Print

Print

Queensland is home to endless sunshine, perfect waves and friendly people. Although, in the warmer months there can be unique health risks that we need to protect our pets from.

We spoke to Animal Welfare League Queensland veterinarian Karishma Dahia for tips about how to keep your beloved pets safe from heat exhaustion paralysis ticks, snake bites and cane toad poisoning.

Dog panting on couch

1. Avoiding heat exhaustion


Keep your pet cool.
As it heats up it’s important to keep an eye on your pets to make sure they’re not overheating. 

Karishma shares four hot tips for doing just that.
  • Short back and sides: if you have a single-coated dog that would benefit from having a short coat during the warmer months, you might want to consider giving your pet a trim. Check with a professional groomer if you’re unsure if your pet’s coat is single or double. 
  • Plenty of shade: always provide adequate shade for your animal.
  • Make a pool: shallow pools are a great way for your pet to take a dip and cool down.
  • Frozen treats: try freezing some treats in water – this will keep them busy and cool as the ice melts.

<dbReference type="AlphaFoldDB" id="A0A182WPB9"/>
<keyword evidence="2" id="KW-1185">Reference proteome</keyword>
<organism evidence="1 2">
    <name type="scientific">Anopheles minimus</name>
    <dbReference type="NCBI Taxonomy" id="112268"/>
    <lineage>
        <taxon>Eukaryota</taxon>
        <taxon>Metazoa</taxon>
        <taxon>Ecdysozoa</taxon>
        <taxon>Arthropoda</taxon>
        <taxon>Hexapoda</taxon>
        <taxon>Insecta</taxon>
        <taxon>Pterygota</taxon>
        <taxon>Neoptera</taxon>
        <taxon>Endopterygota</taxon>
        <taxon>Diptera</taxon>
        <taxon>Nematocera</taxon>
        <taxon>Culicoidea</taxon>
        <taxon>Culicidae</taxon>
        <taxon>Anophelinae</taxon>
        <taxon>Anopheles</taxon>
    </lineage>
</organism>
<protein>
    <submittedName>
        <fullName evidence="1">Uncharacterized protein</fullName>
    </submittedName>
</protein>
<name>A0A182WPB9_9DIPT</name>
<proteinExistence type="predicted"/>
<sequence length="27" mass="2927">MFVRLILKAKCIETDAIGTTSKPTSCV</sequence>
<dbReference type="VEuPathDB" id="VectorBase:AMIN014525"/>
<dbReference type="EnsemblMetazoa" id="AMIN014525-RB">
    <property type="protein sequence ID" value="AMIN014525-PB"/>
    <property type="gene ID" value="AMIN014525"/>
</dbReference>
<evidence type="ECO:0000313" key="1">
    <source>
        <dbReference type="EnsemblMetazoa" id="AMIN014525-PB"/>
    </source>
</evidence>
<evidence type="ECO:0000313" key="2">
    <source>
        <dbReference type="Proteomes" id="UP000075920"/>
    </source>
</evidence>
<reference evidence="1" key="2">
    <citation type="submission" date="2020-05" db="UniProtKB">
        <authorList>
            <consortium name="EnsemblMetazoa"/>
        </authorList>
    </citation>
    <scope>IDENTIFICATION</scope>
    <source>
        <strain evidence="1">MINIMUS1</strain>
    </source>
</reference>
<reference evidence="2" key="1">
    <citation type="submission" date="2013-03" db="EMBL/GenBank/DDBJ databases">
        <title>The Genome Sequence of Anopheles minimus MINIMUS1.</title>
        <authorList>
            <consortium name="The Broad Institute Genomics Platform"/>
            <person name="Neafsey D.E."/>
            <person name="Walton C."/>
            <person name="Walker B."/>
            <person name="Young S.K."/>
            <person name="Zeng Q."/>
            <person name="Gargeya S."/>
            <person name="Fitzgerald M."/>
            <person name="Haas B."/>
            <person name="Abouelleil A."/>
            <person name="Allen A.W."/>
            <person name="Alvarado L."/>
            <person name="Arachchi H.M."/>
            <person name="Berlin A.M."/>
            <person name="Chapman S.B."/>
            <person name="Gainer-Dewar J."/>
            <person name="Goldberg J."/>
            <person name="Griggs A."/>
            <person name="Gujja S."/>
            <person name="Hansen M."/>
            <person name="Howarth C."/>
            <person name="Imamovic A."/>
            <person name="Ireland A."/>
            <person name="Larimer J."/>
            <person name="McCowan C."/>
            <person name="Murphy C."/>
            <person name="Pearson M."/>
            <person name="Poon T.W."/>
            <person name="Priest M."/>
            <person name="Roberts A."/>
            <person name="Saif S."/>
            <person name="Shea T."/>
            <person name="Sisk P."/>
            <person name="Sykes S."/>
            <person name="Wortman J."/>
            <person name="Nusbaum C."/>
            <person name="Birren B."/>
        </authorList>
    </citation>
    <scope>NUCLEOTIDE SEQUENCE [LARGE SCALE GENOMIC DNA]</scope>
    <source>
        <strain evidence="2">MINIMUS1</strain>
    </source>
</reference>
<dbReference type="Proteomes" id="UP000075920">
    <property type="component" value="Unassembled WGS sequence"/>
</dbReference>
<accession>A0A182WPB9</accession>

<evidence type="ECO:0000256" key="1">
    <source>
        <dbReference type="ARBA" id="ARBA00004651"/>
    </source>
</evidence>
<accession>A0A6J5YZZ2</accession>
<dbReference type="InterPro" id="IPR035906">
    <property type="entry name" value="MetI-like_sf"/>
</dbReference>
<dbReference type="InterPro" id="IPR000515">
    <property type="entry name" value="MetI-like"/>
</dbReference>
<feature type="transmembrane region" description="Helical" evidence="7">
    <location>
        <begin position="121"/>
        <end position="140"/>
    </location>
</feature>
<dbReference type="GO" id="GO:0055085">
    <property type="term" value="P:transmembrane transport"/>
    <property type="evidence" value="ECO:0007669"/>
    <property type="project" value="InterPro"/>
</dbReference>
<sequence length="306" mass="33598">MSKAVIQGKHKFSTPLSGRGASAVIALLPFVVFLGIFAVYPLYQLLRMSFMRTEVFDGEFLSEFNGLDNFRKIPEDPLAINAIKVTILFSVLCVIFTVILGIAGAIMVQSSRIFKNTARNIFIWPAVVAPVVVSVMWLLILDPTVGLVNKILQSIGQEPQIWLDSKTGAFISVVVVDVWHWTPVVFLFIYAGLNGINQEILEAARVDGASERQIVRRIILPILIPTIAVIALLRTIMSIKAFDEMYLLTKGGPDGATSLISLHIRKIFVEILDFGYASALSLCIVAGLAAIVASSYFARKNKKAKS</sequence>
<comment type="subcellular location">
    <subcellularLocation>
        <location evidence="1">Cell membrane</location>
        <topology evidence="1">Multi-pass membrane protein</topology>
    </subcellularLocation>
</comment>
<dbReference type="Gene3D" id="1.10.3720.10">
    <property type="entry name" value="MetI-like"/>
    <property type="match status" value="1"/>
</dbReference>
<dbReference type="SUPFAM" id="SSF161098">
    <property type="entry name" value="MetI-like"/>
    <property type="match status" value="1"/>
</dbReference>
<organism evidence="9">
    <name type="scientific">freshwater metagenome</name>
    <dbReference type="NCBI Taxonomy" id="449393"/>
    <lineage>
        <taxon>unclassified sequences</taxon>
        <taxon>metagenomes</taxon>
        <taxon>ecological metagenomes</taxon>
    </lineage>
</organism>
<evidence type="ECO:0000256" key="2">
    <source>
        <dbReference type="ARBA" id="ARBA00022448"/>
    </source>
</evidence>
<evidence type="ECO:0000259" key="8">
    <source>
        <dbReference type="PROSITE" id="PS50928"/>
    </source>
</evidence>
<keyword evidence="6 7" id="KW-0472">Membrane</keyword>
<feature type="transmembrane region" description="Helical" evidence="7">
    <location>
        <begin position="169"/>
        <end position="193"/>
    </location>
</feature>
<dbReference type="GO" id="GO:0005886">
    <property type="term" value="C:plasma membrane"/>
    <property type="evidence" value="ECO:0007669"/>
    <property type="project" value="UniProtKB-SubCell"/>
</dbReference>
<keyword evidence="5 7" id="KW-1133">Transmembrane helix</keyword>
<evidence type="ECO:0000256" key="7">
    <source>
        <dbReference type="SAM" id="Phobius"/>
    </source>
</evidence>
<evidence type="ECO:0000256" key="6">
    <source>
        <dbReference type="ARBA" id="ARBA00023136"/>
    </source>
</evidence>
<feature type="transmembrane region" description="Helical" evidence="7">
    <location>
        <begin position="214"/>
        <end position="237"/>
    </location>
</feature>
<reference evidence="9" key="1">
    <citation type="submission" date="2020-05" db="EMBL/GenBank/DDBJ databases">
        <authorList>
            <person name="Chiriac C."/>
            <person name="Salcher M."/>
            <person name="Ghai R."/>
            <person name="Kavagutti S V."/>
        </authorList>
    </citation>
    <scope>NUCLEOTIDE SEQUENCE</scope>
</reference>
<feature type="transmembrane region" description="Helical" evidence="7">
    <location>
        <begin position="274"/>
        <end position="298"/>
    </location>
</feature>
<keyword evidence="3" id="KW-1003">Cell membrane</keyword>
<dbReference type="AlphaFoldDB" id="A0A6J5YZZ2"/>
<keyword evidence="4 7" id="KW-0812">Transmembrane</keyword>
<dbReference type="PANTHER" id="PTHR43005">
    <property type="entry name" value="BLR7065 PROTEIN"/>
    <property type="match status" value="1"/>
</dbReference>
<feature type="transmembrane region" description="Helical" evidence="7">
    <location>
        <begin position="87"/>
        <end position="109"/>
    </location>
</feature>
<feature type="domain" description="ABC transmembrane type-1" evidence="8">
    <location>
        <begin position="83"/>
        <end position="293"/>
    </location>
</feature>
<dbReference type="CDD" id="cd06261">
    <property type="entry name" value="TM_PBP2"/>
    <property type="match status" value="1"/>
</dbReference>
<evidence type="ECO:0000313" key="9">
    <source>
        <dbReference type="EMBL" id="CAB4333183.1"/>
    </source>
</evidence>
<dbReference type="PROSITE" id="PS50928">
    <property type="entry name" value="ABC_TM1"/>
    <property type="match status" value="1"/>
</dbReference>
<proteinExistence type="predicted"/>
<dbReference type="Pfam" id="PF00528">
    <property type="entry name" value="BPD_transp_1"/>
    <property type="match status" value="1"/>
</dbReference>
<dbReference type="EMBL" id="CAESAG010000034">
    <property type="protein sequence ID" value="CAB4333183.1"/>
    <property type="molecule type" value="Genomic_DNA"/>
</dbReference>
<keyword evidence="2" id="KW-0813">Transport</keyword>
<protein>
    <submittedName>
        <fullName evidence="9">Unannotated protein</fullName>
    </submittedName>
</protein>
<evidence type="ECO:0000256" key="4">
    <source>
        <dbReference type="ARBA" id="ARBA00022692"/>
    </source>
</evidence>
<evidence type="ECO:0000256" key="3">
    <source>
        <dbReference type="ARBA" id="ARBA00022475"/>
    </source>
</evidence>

Stay out of the sun:
While your four-legged friend may look forward to a daily stroll, it’s best to avoid exercise during the hottest part of the day and keep walks to early morning or early evening when the sun has gone down.

Karishma shares a few extra tips on things to avoid when it’s hot. 

  • Exercise: be aware that exercise in hot weather can result in heat exhaustion and organ dysfunction. 
  • Avoid hot pavements: the pavement can be very hot, which can burn your dogs foot pads – avoid walking your dog on hot pavements.

Direct sunlight: it’s important to keep in mind that animals can also experience sunburn. If your dog is pale in colour, try applying sunscreen to any exposed skin.

Never leave your dog in the car!
We hear a lot of stories of dogs being left in cars…. Karishma explains why it is never OK to leave your dog in a car.

“Leaving your dog in the car is the same as leaving your child in a car.. The car quickly becomes a furnace, reaching extremely high temperatures in just minutes. These temperatures will rise - even with the windows down –  under no circumstances is it ever a good idea to leave your pet in the car.”

Know the signs of heat exhaustion.
Look out for these signs if you suspect your pet is suffering from heat exhaustion.

  • Panting
  • Wobbly legs
  • Hyper salvation
  • Vomiting